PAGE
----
Social workers follow their hearts to be helpers

Melanie Dallas headshot

Photo: Melanie Dallas, LPC, CEO of Highland Rivers Behavioral Health (photo courtesy of Highland Rivers)

by Melanie Dallas, LPC

If you’ve never met a social worker in person and have instead only seen them portrayed on TV, you may believe they are all hurried, harried and underpaid. Although there may be some truth to that, what is too often missing from popular portrayals of social workers are the very things that led most of them to become social workers in the first place: compassion, heart, and a desire to help people so strong they’ve chosen to make helping their life’s work.

As we recognize March as Social Work Month, I want to share some insights about this profession – one which, admittedly, no one chooses expecting to become wealthy – and the variety of ways social workers positively impact the lives of individuals, families and communities.

But to start with – as anyone in a helping profession will tell you – social work can be difficult work. When a social worker is “called in” – in a school, hospital, or other workplace – it is usually because someone needs help. And often, someone needs help because they have experienced something negative in their life.

As a result, a social worker’s first introduction to someone may be when that individual is in crisis, upset, angry, belligerent, grieving – in a mental or emotional states most of us would hope not to meet someone for the first time. And yet, a social worker always answers the call.

Becoming a social worker – by which I mean a Licensed Clinical Social Worker (LCSW) – also requires a good deal of work. After completing a bachelor degree, someone who wants to become a social worker must earn a Master of Social Work (MSW) degree at an accredited college or university. There are several of these in Georgia, including Kennesaw State (which is in Highland Rivers’ service area), Georgia State, Clark Atlanta and University of Georgia, and others.

With an MSW, an individual is eligible to become a Licensed Master Social Worker (LMSW), also known as an associated licensed social worker. During this time, a person typically works three years to gain 3,000 hours of clinical experience, with 120 hours of direct supervision. After completing these requirements, an LMSW is eligible to sit for the LCSW exam to become fully licensed in the state of Georgia.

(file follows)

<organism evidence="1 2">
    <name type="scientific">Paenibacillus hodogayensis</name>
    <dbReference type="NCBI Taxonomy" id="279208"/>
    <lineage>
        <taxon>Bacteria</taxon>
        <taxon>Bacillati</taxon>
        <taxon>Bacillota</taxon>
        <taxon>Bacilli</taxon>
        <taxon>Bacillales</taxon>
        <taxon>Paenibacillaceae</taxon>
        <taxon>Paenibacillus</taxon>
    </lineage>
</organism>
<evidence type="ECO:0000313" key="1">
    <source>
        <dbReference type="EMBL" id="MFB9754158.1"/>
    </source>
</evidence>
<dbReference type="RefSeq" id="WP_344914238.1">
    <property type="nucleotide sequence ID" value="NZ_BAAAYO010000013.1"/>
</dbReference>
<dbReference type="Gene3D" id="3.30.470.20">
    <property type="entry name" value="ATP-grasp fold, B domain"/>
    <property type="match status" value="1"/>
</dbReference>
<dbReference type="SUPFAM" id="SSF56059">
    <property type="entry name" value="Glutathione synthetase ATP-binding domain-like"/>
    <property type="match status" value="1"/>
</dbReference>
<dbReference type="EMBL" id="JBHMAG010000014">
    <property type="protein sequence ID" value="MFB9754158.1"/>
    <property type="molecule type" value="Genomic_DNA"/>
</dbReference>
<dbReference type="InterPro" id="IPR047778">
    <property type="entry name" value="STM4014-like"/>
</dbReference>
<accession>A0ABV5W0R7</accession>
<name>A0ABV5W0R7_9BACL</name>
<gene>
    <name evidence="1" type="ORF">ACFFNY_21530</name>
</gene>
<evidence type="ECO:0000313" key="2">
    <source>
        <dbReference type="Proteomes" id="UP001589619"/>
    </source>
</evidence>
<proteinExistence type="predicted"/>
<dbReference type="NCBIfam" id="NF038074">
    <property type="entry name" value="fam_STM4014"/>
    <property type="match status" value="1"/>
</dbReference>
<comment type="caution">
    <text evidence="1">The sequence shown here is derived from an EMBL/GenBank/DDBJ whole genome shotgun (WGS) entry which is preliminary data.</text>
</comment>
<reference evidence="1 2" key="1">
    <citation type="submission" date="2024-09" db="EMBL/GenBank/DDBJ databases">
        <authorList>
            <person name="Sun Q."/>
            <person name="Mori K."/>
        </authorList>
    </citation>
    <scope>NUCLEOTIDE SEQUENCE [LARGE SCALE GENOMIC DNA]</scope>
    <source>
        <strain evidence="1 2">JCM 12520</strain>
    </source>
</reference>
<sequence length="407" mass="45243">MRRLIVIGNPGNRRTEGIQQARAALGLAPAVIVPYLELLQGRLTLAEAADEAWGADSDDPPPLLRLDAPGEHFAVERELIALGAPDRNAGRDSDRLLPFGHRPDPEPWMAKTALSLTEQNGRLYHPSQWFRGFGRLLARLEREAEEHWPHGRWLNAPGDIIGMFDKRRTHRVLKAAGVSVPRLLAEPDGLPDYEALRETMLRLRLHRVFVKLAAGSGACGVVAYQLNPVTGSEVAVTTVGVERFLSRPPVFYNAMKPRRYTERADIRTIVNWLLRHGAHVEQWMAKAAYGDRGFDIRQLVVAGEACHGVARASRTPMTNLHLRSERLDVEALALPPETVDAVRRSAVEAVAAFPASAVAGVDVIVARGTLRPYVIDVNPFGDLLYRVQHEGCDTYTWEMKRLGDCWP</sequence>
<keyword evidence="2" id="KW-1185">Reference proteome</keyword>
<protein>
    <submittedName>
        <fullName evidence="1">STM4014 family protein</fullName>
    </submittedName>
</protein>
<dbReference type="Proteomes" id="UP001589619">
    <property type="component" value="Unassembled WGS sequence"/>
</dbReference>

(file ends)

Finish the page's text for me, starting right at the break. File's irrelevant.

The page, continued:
A licensed social worker is also required to complete 35 hours of continuing education every two years once on the job. I mention all this because I want everyone to be aware of the work that social workers willingly put in to become qualified for the work they do.

You may already know that Highland Rivers Behavioral Health employs social workers as mental health therapists, but that is far from the only occupation social workers have – even in our agency – or the only work setting in which social workers practice. If you visit the website of the National Association of Social Workers (NASW), you may be surprised to see how diverse the social work profession is.

As I mentioned, social workers may work in schools or hospitals, but did you know they might also work in correctional facilities, public health departments, law enforcement agencies and corporate EAP programs? They may also focus on specialized areas – aging, LGBTQA+ individuals, racial issues, substance use, and public policy and advocacy. In short, there is probably no societal institution where social workers are not working, and having an impact.

Having worked in behavioral health for more than 30 years, I can tell you social workers are special people. They have invested a lot of time and energy in learning their profession – and not because they are following a lucrative career path, but because they are following their heart. So if you do ever meet a social worker, be sure to tell them thank you. Social workers make our community a better place.

Melanie Dallas is a licensed professional counselor and CEO of Highland Rivers Behavioral Health, which provides treatment and recovery services for individuals with mental illness, substance use disorders, and intellectual and developmental disabilities in a 13-county region of northwest Georgia that includes Bartow, Cherokee, Cobb, Floyd, Fannin, Gilmer, Gordon, Haralson, Murray, Paulding, Pickens, Polk and Whitfield counties.